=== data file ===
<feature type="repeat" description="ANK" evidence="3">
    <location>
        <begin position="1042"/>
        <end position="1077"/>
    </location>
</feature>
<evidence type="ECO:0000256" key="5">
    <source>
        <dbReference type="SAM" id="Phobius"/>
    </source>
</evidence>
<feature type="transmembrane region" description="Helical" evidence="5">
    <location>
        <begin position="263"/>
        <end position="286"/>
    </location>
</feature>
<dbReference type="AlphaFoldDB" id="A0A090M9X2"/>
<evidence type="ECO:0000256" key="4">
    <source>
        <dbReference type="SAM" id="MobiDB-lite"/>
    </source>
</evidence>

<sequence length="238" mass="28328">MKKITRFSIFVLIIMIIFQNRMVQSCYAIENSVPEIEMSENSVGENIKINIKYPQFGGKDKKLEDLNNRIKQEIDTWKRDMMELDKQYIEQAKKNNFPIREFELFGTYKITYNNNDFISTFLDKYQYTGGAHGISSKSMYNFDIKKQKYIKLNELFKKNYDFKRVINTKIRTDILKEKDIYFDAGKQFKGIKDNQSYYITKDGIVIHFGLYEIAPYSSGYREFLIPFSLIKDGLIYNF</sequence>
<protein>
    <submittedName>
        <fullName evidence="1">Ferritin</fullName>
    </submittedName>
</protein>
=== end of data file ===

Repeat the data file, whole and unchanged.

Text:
<feature type="repeat" description="ANK" evidence="3">
    <location>
        <begin position="1042"/>
        <end position="1077"/>
    </location>
</feature>
<evidence type="ECO:0000256" key="5">
    <source>
        <dbReference type="SAM" id="Phobius"/>
    </source>
</evidence>
<feature type="transmembrane region" description="Helical" evidence="5">
    <location>
        <begin position="263"/>
        <end position="286"/>
    </location>
</feature>
<dbReference type="AlphaFoldDB" id="A0A090M9X2"/>
<evidence type="ECO:0000256" key="4">
    <source>
        <dbReference type="SAM" id="MobiDB-lite"/>
    </source>
</evidence>

<sequence length="238" mass="28328">MKKITRFSIFVLIIMIIFQNRMVQSCYAIENSVPEIEMSENSVGENIKINIKYPQFGGKDKKLEDLNNRIKQEIDTWKRDMMELDKQYIEQAKKNNFPIREFELFGTYKITYNNNDFISTFLDKYQYTGGAHGISSKSMYNFDIKKQKYIKLNELFKKNYDFKRVINTKIRTDILKEKDIYFDAGKQFKGIKDNQSYYITKDGIVIHFGLYEIAPYSSGYREFLIPFSLIKDGLIYNF</sequence>
<protein>
    <submittedName>
        <fullName evidence="1">Ferritin</fullName>
    </submittedName>
</protein>